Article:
Amidst growing speculation that the recent $850 million sale of NSW Lotteries to Tatts Group was illegal, the lawyers who acted for the NSW Government on the sale are keeping quiet.
Lawyers Weekly sought comment from Gilbert + Tobin this morning on the current state of the transaction, though was informed that the issue is "something on which the firm would prefer not to comment at this stage".
Speaking to Lawyers Weekly soon after the completion of the sale in early March, however, Gilbert + Tobin partner Bryan Pointon described the transaction as highly unusual.
"Globally, this is a very unique transaction and we had to look quite broadly for lessons to be learned from other jurisdictions," he said.
"There were really no local precedents for what was happening. It has been a pretty ground-breaking deal."
Pointon also described the transaction as being markedly different from an everyday sale of assets.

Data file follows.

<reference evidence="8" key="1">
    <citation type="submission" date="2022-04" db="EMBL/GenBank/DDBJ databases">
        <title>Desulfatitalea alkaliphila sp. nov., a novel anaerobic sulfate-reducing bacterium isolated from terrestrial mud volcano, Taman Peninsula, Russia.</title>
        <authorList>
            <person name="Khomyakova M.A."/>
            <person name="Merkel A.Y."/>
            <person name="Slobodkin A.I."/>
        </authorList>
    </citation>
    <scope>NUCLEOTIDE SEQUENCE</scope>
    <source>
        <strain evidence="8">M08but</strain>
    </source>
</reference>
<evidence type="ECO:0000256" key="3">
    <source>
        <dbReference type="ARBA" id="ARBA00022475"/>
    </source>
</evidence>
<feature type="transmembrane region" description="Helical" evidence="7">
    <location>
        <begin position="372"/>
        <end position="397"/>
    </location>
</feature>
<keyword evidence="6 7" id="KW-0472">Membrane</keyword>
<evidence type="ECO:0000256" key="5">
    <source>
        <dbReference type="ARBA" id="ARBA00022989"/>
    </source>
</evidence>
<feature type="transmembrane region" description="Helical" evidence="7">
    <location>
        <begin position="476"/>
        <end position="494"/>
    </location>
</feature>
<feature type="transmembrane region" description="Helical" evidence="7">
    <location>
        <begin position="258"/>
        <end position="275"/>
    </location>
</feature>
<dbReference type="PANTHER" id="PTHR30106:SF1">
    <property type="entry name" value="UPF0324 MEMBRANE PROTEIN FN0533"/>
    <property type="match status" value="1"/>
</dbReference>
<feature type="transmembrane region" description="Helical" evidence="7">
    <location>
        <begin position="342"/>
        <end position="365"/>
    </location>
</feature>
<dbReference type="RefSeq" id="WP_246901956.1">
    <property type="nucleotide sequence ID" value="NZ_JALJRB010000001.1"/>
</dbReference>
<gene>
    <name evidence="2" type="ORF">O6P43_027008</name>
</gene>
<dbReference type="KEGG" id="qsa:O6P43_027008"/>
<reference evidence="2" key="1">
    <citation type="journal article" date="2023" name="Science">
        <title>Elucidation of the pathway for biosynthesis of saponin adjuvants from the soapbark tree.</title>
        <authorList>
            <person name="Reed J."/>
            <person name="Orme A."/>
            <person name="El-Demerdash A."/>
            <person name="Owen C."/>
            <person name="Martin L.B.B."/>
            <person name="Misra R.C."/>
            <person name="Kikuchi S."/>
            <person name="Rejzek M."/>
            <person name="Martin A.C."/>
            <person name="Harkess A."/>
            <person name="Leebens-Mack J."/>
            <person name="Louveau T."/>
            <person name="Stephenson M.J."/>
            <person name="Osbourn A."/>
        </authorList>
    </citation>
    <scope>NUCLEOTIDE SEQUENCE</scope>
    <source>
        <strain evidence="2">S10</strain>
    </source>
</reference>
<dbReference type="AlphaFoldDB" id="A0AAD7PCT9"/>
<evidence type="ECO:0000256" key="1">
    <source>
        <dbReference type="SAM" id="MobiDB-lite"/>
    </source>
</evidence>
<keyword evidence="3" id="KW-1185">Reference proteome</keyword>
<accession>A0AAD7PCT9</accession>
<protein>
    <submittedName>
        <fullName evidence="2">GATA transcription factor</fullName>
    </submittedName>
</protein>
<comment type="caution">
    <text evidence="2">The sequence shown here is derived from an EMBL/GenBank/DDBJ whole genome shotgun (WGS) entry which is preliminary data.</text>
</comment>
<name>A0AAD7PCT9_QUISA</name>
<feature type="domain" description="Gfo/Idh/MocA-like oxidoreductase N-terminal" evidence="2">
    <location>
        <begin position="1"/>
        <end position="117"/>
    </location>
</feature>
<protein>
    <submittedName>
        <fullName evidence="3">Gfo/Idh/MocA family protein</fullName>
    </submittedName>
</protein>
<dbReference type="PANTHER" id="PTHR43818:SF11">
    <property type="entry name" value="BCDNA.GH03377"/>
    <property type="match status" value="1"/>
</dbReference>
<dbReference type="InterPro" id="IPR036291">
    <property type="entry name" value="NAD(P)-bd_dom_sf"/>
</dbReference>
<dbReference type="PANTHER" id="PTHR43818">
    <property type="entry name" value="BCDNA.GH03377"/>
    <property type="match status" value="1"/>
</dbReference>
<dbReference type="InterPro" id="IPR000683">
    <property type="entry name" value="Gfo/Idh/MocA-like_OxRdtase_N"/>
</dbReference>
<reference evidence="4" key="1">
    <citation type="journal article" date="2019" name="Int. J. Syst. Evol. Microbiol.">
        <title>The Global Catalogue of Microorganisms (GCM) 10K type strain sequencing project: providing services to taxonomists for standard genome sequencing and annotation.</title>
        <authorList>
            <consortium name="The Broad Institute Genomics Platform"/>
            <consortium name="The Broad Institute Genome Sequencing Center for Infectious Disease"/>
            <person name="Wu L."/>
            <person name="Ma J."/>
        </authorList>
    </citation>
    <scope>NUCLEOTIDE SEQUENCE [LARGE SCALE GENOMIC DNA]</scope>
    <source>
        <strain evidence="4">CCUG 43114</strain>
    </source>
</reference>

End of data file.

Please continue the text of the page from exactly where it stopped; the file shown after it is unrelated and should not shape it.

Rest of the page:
Controversy in relation to the legality or otherwise of the high-profile sale has been mounting this week, following claims by unsuccessful bidders that they were told unclaimed prizes - valued at approximately $200 million - would not form part of the sale assets.
Following the sale, Tatts Group revealed that access to the unclaimed prizes was actually included in the contract for sale, and it is widely speculated that this caused Tatts Group to raise their original bid of $700 million - which was only the third highest bid - to the eventual successful bid of $850 million.
According to reports in the Sydney Morning Herald, two anonymous partners from Sydney law firms have branded the sale illegal due to a clause in the legislation that deems all unclaimed prizes must go to a consolidated state fund.
As such, the NSW Lotteries Act would have to be amended in order to validate the clause which allows Tatts Group access to the money.
A spokesman for NSW Treasurer Eric Roozendaal was quoted in the Sydney Morning Herald today as saying, "The expert legal advice provided to NSW Treasury and the NSW Government is that no legislation needs to be changed. The Government has been advised that the Minister for Gaming and the Treasurer retain a discretion in relation to unclaimed prizes under the act."
Claims as to the potential illegality of the deal - as well as allegations that Tatts Group may have received preferential treatment over other bidders - has resulted in an announcement by the NSW Auditor-General that the probity of the sale will be reviewed.